The bill, which Gov. Greg Abbott signed May 7, requires jails to honor all federal immigration detainer requests and ensures the right of any law-
enforcement officer to inquire about immigration status in the midst of a legal detainment.
Efforts to stop the bill, including two undecided federal court lawsuit hearings and several protests and demonstrations, are already in the rear view mirror.
Since February, SAFE Alliance—an Austin-based organization that helps survivors of child abuse, domestic violence, sexual assault and exploitation—has seen a decrease in desire by its mostly Hispanic clients to report crimes to police, said Coni Stogner, vice president of prevention and community services.
“For someone who might be experiencing sexual abuse or domestic violence, there’s already a lot of barriers to coming forward and reporting that,” Stogner said. “But when you have laws like this in place, you’re just adding a much larger barrier because there is such a fear of deportation.”
‘Fear and uncertainty’
American Gateways, an Austin-based organization that provides immigration assistance to undocumented persons, has been overwhelmed with requests for services. Robert Painter, director of pro bono programs and communications, said family separation is the most consistent concern the agency hears from clients.
In his statement issued prior to SB 4’s federal court hearing June 26, Reyna Torres Mendivil, consulate general of Mexico in San Antonio, said 11 Mexican Consulate offices in Texas—one of which is in Austin—handled 1,000 civil and family law-related cases between January and May, up from 690 during the same time last year.
Torres Mendivil said there was a 678 percent year-over-year increase in May and June in calls from Mexican nationals in Texas inquiring about protections offered by the consulate.
“This increase … is believed to be caused by fear and uncertainty in the community sparked by the implementation of SB 4,” Torres Mendivil said.
Enforcing the law
The law threatens to strip state public safety funding, remove or jail officials, and fine any city or local entity that endorses sanctuary cities policies that protect undocumented immigrants from deportation.
Travis County Sheriff Sally Hernandez’s policy states the department, which runs the county jail system, would only honor detainer requests for those charged with any four violent crimes: murder, capital murder, aggravated sexual assault or human trafficking.
From Feb. 1—when the sheriff’s policy went into effect—to June 10, the sheriff’s department honored 139 requests and denied 186. Denying requests cost the county $1.5 million in public safety grants. According to the Sheriffs’ Association of Texas, Travis and Dallas counties are the only two counties in Texas that do not honor all federal detainer requests.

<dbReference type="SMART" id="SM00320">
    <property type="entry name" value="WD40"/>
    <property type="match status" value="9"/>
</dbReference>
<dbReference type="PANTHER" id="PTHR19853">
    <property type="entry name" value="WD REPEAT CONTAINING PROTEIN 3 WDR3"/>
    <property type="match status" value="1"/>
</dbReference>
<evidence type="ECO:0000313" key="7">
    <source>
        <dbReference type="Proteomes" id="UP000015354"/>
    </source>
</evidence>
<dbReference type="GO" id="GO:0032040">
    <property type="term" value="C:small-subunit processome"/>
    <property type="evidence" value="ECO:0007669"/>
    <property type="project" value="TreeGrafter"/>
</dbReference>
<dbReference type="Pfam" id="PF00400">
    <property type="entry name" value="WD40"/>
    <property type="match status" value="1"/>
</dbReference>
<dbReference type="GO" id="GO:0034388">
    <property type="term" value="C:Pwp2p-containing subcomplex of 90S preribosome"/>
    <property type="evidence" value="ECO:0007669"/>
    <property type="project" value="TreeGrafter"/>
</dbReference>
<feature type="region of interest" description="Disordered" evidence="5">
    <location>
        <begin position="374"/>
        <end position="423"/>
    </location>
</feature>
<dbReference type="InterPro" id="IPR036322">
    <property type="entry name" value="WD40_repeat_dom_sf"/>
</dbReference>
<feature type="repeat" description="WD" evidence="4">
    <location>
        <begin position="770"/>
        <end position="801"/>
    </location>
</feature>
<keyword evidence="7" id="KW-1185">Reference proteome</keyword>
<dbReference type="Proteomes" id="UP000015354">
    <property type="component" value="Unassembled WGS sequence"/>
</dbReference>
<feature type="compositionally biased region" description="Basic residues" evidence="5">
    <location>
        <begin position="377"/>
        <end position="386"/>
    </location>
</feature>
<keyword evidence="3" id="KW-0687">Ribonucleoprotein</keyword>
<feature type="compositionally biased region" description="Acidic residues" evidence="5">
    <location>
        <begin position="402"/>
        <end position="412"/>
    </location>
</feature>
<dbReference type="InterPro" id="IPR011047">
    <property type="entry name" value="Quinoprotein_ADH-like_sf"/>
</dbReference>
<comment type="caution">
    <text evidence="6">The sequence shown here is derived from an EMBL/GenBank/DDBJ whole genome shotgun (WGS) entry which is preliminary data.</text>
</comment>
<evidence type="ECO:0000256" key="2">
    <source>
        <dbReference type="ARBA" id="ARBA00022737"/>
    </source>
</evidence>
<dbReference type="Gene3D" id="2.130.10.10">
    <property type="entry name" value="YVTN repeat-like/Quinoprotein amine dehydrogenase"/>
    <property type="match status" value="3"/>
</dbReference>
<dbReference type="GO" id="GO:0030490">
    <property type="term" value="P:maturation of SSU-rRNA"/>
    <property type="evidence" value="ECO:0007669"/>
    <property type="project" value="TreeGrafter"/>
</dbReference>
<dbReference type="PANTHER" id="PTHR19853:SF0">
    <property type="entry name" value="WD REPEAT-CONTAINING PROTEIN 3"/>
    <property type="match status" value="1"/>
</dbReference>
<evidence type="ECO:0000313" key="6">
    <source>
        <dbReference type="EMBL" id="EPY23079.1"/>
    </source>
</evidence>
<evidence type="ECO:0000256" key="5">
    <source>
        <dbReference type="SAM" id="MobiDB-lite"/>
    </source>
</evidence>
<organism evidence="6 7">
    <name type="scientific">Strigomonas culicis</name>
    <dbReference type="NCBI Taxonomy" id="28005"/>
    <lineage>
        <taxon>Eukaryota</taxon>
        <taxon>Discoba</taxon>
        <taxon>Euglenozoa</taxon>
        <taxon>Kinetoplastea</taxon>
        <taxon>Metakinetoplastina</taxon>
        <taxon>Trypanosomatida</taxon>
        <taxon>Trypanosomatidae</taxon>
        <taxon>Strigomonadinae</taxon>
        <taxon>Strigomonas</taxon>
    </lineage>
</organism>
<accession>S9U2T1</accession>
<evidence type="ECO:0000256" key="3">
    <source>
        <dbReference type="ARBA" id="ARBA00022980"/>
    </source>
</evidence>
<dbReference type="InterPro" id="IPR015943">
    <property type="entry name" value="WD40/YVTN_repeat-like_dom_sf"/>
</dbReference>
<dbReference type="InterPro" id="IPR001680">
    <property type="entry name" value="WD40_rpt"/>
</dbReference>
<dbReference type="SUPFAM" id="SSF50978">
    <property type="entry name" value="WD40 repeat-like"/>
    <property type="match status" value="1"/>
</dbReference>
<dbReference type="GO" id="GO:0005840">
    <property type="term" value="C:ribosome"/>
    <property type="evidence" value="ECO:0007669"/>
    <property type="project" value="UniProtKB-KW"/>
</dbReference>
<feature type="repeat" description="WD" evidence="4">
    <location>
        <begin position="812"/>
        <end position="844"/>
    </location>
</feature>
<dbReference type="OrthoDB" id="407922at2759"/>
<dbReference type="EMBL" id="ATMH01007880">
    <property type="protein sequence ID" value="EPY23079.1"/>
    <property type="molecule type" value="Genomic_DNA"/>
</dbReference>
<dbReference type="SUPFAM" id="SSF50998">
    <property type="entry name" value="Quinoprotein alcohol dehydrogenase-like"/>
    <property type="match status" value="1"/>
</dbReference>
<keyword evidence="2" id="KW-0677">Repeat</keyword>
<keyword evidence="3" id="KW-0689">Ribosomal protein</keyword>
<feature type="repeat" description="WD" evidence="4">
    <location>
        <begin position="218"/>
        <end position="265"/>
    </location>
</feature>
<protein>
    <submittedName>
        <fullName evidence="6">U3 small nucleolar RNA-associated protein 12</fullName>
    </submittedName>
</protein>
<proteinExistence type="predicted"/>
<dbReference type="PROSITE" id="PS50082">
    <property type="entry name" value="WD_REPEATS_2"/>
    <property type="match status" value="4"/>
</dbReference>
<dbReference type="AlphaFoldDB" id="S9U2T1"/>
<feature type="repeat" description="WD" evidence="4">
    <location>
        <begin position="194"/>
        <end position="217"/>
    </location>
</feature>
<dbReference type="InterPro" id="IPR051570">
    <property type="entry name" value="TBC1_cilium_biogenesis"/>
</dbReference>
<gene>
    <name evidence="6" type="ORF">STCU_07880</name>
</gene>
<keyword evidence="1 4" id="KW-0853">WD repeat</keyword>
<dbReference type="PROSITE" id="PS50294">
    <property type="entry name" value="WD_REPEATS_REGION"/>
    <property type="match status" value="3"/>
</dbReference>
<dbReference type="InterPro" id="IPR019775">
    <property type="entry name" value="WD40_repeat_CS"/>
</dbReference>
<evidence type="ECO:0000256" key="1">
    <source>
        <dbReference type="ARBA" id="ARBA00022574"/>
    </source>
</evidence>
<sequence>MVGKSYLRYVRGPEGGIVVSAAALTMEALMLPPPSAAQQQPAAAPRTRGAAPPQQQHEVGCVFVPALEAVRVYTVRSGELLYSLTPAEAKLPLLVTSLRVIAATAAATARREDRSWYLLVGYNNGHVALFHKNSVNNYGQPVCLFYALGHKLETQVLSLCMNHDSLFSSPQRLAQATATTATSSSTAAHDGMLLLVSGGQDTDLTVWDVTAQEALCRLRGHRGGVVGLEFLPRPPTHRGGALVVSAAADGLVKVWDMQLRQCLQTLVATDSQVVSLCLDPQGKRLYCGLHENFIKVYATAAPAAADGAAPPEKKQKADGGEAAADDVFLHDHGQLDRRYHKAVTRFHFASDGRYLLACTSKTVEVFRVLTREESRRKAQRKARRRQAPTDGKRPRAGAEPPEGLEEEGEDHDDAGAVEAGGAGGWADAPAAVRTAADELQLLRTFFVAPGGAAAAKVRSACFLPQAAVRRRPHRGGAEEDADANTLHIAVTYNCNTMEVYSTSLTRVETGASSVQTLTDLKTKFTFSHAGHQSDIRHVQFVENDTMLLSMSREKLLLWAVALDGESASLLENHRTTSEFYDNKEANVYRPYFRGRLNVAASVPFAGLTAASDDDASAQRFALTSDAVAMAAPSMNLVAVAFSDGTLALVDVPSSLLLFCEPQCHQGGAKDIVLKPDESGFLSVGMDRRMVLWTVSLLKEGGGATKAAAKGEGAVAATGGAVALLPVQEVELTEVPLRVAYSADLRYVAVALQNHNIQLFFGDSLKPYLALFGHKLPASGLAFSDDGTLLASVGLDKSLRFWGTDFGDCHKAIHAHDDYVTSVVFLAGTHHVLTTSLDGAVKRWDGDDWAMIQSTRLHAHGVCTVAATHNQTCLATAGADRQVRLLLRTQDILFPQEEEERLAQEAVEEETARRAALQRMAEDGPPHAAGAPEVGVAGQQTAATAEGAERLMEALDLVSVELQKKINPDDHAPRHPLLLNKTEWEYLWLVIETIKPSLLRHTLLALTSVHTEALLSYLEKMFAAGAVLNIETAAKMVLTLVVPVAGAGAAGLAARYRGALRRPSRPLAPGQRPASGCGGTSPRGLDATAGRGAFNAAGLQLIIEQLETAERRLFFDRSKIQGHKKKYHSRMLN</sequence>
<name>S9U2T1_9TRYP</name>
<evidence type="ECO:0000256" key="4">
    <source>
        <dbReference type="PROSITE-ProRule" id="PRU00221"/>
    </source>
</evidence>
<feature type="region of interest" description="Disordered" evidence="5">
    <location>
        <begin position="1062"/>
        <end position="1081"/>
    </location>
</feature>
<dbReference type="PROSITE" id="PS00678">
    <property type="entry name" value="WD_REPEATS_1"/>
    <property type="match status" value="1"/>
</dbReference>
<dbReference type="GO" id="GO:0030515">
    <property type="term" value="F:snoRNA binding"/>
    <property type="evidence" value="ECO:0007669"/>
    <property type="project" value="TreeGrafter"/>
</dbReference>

A person flagged with a detainer request is only released to U.S. Immigration and Customs Enforcement after dealing with the charges that landed him or her in custody, such as making bail, said Kristen Dark, spokesperson for the Travis County Sheriff’s Office. When a person is cleared for release, Dark said a detainer request allows the jail to hold him or her for up to 48 extra hours to allow ICE time to pick him or her up.
Dark said the additional detainment has always been voluntary unless ICE presented a warrant, a process often reserved for suspects of major crimes. Federal courts in Illinois and Texas recently ruled holding a person under a warrantless ICE detainer request after he or she is cleared for release is unconstitutional.
In its 2010 decision on Arizona’s immigration law, the U.S. Supreme Court maintained that “as a general rule, it is not a crime for a removable alien to remain in the United States.” Although it is unconstitutional to arrest or stop a person based solely on immigration status, the court said law enforcement retains the right of discretion to ask the immigration status of any legally detained person.
SB 4 prohibits local entities from passing policies that discourage a law-enforcement officer from making such an inquiry. Assistant Chief Chris McIlvain of the Austin Police Department said eliminating policies that discourage officers from that inquiry put the trust built between police and the immigrant population at risk.
“Anytime we put ourselves in a position to make crime victims and witnesses to crimes more reluctant to talk to the police and cooperate with an investigation, we make the community as a whole less safe,” McIlvain said. “Our officers [can’t go] out and … arrest anybody solely because of their immigration status.”
Jackson County Sheriff AJ Louderback, president of the Sheriffs’ Association of Texas—an organization that strongly supports the law—applauded the bill. He said it was wrong for a local entity to have the ability to restrict the right of inquiry given to law-enforcement officers by the U.S. Supreme Court.
Matt Mackowiak, chairman of the Travis County GOP Commission, said he does not expect officers to waste time questioning non-criminals.
“If an illegal immigrant commits a crime, they’re going to run that through the system [and obey any ICE detainer request],” Mackowiak said.